Wednesday, August 04, 2010
FEATURED AUTHOR: Jennifer Coissiere
EDITOR NOTE: You know it is always a pleasure to be able to introduce someone I know; however it’s even better when the person is a loyal supporter of SORMAG. I’m excited to be able to introduce you to a debut author, who I know you will be adding to your favorite author list.
Jennifer Coissiere is originally from Kingston, Jamaica, raised in Jamaica, NY, and currently living in a suburb of Georgia with her husband and three children. Jennifer is currently working on her BS in Early Childhood Education. Aside from writing and being a student, she also dabbles in making beaded gems.
Rachelle Martin’s mother died on Mother’s Day when she was only 15. To make matters worse, Rachelle was in church singing her mother’s favorite song. Now, at age 30, she still has not gotten over the loss of her mother. She feels it is her job to mother and protect her twin brother, Raheem. However, when Rachelle’s dad asks her to sing as a Christmas gift to him, she is transformed. She becomes the focus of many as she focuses on the here and now, instead of the pain of so long ago. She goes from a perceived ugly duckling to a beautiful swan. Her transformation changes the lives of others; making them realize what they want in life. Slowly but surely, they will all begin Crossing Over.
Would you like to giveaway a copy of your book? (if so, I’ll send you the winner’s name and address later) Yes, I would love to give one away and also a bracelet from my beaded gem collection. That would be two winners. You can come up with a crafty way to give away the bracelet.
How did you start out your writing career?
I began writing many years ago, back when I was in junior high school. I used to write poetry to help me deal with the emotions I was feeling. In high school, one of my assignments in my junior year, for my AP English class, was to writing a short story. I had the most amazing time ever writing it. The accolades from my teacher in junior high (about my poetry) and my teacher in high school (about my short story) encouraged me to keep on writing.
What did you learn while writing this book?
I learned authors are the vessels/tools used in relaying a message. The characters are the ones who dictate the way they want their lives to be in those pages allotted for their life span. I also had some ah-ha moments while I wrote the book. The passages from the Bible that were used in getting a certain point across were passages that I need to make my life better as well.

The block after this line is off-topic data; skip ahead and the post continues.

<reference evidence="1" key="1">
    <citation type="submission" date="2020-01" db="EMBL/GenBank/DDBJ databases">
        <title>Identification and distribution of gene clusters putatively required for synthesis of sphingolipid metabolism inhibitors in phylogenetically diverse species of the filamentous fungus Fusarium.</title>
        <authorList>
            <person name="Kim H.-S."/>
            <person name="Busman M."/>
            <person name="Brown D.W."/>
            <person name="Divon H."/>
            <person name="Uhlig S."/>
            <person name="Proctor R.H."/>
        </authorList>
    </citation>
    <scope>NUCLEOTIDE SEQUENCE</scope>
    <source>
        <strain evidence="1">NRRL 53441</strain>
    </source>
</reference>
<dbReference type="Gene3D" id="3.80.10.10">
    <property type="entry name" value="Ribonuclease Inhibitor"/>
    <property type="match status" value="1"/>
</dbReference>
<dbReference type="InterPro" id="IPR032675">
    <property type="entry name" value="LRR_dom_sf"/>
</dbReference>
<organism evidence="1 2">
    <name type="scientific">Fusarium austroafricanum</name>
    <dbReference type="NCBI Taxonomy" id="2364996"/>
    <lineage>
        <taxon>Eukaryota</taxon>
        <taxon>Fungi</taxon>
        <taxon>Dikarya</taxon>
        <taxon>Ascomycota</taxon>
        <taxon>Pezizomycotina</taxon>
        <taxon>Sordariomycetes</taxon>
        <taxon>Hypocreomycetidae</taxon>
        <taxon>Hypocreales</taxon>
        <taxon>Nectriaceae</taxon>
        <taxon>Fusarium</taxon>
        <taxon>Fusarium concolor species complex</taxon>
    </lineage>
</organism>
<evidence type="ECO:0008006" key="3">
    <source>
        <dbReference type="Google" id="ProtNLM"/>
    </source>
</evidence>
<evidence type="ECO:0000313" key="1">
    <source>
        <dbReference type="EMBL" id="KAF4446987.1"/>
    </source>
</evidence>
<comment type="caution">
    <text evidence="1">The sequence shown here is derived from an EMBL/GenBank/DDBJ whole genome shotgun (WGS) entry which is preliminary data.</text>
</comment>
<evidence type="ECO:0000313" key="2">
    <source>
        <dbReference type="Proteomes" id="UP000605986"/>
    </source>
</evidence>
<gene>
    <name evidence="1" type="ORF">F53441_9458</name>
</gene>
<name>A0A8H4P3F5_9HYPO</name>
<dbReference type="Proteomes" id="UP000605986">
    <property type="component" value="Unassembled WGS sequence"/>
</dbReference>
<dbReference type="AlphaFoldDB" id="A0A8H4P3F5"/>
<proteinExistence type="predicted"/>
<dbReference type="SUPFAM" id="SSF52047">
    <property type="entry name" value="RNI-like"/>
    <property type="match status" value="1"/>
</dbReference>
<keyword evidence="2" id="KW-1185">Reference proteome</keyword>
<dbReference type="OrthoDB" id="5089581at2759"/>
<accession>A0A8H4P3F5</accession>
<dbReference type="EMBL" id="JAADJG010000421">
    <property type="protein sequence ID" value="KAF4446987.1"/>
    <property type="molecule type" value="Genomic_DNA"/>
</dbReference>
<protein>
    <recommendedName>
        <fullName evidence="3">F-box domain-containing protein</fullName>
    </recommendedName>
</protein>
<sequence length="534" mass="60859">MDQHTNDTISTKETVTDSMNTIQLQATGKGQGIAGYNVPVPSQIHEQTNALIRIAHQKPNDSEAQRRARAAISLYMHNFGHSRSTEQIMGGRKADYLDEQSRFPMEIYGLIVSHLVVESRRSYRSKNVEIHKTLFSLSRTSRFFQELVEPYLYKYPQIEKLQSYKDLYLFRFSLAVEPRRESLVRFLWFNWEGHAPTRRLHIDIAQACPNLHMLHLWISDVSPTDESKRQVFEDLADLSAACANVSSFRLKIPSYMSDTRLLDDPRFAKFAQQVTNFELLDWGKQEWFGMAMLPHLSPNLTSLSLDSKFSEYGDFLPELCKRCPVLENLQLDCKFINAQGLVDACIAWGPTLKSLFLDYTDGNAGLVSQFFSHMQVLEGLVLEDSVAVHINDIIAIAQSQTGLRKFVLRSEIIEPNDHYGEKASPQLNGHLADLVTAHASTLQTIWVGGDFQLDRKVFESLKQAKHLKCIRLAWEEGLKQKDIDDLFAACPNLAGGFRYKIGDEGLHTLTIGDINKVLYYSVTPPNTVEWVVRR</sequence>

What did you hope to accomplish with this book?
I want to touch as many lives as I can. The underlying topic of my book is the lost of a mother (in some form) and overcoming the hurt and pain. I want people who have lost a loved one to understand they can continue to live and enjoy life even though the person they loved is no longer here in the physical. But in their hearts the memories of all the good times with that person will always live on. When we dwell on the death, it almost seems as though that one-day of that person’s life is more important than all the other days they spent on this earth.
What is the toughest test you've faced as a writer?
The toughest test… trying not to be offended when a reader doesn’t get the concept of my book or their interpretation is so far off I wonder if I could have done some thing different.
If you had the opportunity to talk with three writers, who would you choose and why?
Please forgive me when I sound cliché. There are so many great authors I would love to have a moment or two with. I don’t want to know about their writing process, but I want to know why they wrote what they wrote. Since I can only choose three, I will pick a variety.
Charles Dickens – I want to know what made him write Great Expectations. When I first read this book back in HS I was intimidated at the size of the book, but I connected with the character, Pip. The story was a bit dark and back in the time when I read the story, so was I.
Toni Morrison – The Bluest Eyes would be the topic of our discussion. The self-hatred by Pecola was my first view into my own dissatisfaction with myself in certain areas of my life. I would love to know why Ms. Morrison didn’t think this book was good enough.
James Baldwin – If Beale Street Could Talk was my first taste of romance and the unfairness of life. I believe after I read this book, my reality of happily ever after and fairy tales waivered. It was at that moment roses died for me. Tish was doing something I vowed never to do…go visit my man in jail with a piece of plexi-glass between us.